Babington Newbould, J.
1. This appeal arises out of a suit which was instituted on the 29th November 1912. The plaintiff brought a suit for specific performance of a contract and other reliefs. The essential facts are stated in the former judgment of this Court dated the 12th April 1918. The only point that now arises is the amount of damages which should be granted to the plaintiff, since he cannot obtain a decree for specific, performance of the contract. The Munsif assessed the damages at the sum of Rs. 2,873 odd. On appeal the lower Appellate Court has held that the Munsif could not grant a decree for a sum exceeding Rs. 1000, the amount which was the limit of the Munsif s pecuniary jurisdiction. He accordingly reduced the decretal amount to this sum.
2. The main contention of the appellant is that since a Munsif in awarding mesne profits can award an amount in excess of his pecuniary jurisdiction there is no reason why he should not also grant a larger sum when assessing damages for breach of contract. In our opinion the two cases are clearly distinguishable. As has been pointed out in the recent Full Bench decision of this Court delivered on the 15th Jung 1925 the amount of mesne profits which may be recoverable cannot be valued even approximately at the commencement of the suit. But in the case of damages, they have been incurred before the institution and do not depend on events which may happen after that date. We do not think that the previous decision of this Court in this case was intended to in any way enlarge the Munsif's powers. It came to no more than a direction to the Munsif that he ought to have held that the case was one in which damages should be awarded under Section 19 of the Specific Relief Act. Suppose the Munsif, in the first instance, had decided the case correctly and held that the case was one in which the only relief that could be granted to the plaintiff was by way of damages he would not have given the plaintiff a sum exceeding the amount of his pecuniary jurisdiction. We see no reason why the Munsif should1 have given the plaintiff a decree for a larger amount because it was necessary that he should have a direction of this Court before he could decide rightly. The plaintiff when he brought the suit for specific performance should have contemplated that it was possible that that relief might be refused and the Court of its own motion might decide that he was only entitled to damages for the breach of contract. If he thought that such damages ought to exceed the amount which the Munsif could award he could have brought the suit in the Court of the Subordinate Judge by altering the valuation which in this suit was an arbitrary valuation.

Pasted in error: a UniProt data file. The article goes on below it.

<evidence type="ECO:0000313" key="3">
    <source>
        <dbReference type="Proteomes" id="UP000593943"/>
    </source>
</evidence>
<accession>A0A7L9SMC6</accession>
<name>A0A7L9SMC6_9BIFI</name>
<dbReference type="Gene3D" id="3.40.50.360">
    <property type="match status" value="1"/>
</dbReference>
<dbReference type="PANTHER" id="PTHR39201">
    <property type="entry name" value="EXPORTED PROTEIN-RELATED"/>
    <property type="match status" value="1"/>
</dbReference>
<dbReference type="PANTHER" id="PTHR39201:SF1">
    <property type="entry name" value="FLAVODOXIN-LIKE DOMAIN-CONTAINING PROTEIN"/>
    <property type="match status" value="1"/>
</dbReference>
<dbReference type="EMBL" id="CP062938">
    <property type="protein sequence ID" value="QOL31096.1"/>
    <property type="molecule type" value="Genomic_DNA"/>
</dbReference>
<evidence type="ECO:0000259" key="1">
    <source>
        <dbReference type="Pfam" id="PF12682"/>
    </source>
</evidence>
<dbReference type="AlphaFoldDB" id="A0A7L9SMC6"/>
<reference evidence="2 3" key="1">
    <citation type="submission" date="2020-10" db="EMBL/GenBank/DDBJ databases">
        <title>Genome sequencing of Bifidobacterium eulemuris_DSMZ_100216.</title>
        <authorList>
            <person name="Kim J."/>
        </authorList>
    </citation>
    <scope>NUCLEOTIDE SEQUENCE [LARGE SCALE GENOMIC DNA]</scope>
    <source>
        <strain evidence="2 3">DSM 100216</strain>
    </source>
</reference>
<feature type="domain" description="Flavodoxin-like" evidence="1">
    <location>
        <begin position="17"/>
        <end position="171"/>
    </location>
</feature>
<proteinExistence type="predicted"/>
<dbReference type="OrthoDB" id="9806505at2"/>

3. For these reasons I uphold the judgment and decrees of the lower Appellate Court and dismiss this appeal with costs.
4. I agree. At once stage of the hearing I was inclined to hold that the decision of the Court of Appeal below was somewhat hard on the plaintiff-appellant in view of the facts that his suit as originally framed had been brought in a Court of competent jurisdiction and that it had been remanded to that Court as the result of the second appeal to this Court. On further consideration, however, it seems to me to be clear that the unfortunate result for the plaintiff that he has only been able to obtain Rs. 1,000 as damages instead of the sum of Rs. 2,873-12-10 decreed in the Court of first instance has been due to his own fault. He might under Section 19 of the Specific Relief Act have, asked for compensation for breach of contract. The reason that he did not do so appears to have been that he did not wish to pay Court-fees on the larger sum.
5. I agree that the appeal should be dismissed with costs.